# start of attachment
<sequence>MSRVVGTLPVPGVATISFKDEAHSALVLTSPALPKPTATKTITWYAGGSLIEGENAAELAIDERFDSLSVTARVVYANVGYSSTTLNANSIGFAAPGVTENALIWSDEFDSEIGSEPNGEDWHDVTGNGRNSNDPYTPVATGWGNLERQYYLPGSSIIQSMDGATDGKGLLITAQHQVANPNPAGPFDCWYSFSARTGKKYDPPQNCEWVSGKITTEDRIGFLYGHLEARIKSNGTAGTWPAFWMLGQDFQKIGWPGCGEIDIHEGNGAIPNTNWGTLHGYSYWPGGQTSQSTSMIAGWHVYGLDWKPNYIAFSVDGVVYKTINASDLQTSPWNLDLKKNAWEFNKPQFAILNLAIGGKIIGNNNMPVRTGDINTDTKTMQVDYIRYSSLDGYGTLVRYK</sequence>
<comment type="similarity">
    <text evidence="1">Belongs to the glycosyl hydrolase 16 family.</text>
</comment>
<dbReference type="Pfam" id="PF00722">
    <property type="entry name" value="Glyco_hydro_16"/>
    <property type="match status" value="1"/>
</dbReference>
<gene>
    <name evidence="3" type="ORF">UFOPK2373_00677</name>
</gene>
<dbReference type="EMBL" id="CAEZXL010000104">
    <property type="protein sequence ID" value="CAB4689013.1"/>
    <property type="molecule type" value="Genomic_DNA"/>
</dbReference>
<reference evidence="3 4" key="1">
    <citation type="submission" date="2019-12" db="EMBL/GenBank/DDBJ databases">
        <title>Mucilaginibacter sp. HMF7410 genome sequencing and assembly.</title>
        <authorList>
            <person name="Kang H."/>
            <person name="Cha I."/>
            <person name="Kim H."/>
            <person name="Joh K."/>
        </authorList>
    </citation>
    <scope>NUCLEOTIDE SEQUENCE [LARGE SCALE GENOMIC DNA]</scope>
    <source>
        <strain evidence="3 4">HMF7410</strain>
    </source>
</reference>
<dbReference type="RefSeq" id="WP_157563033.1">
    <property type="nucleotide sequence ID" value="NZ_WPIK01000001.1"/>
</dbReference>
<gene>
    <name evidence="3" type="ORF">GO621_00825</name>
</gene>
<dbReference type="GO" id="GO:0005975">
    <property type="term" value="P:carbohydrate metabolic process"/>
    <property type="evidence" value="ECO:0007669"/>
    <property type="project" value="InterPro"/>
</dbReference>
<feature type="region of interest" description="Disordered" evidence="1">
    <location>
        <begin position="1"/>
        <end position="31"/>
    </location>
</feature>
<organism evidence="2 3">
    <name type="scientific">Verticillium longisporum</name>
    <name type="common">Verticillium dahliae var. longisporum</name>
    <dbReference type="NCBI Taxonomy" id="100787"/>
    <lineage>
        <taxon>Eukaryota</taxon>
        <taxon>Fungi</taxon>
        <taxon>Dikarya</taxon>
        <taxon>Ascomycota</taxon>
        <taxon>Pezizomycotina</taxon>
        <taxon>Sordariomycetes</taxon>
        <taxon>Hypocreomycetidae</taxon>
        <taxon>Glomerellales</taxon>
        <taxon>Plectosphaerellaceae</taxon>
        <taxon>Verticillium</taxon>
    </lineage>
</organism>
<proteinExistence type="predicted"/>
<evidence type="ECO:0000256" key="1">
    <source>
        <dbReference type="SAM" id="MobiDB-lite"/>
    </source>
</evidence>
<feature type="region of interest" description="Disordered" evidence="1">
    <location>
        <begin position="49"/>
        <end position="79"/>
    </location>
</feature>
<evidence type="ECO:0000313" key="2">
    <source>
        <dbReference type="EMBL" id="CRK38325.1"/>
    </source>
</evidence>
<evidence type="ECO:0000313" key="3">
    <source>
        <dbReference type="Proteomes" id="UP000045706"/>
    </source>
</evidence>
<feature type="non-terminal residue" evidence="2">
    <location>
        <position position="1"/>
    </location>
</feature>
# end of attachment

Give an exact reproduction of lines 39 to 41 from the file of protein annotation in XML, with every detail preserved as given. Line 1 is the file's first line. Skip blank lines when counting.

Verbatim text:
    <property type="evidence" value="ECO:0007669"/>
    <property type="project" value="InterPro"/>
</dbReference>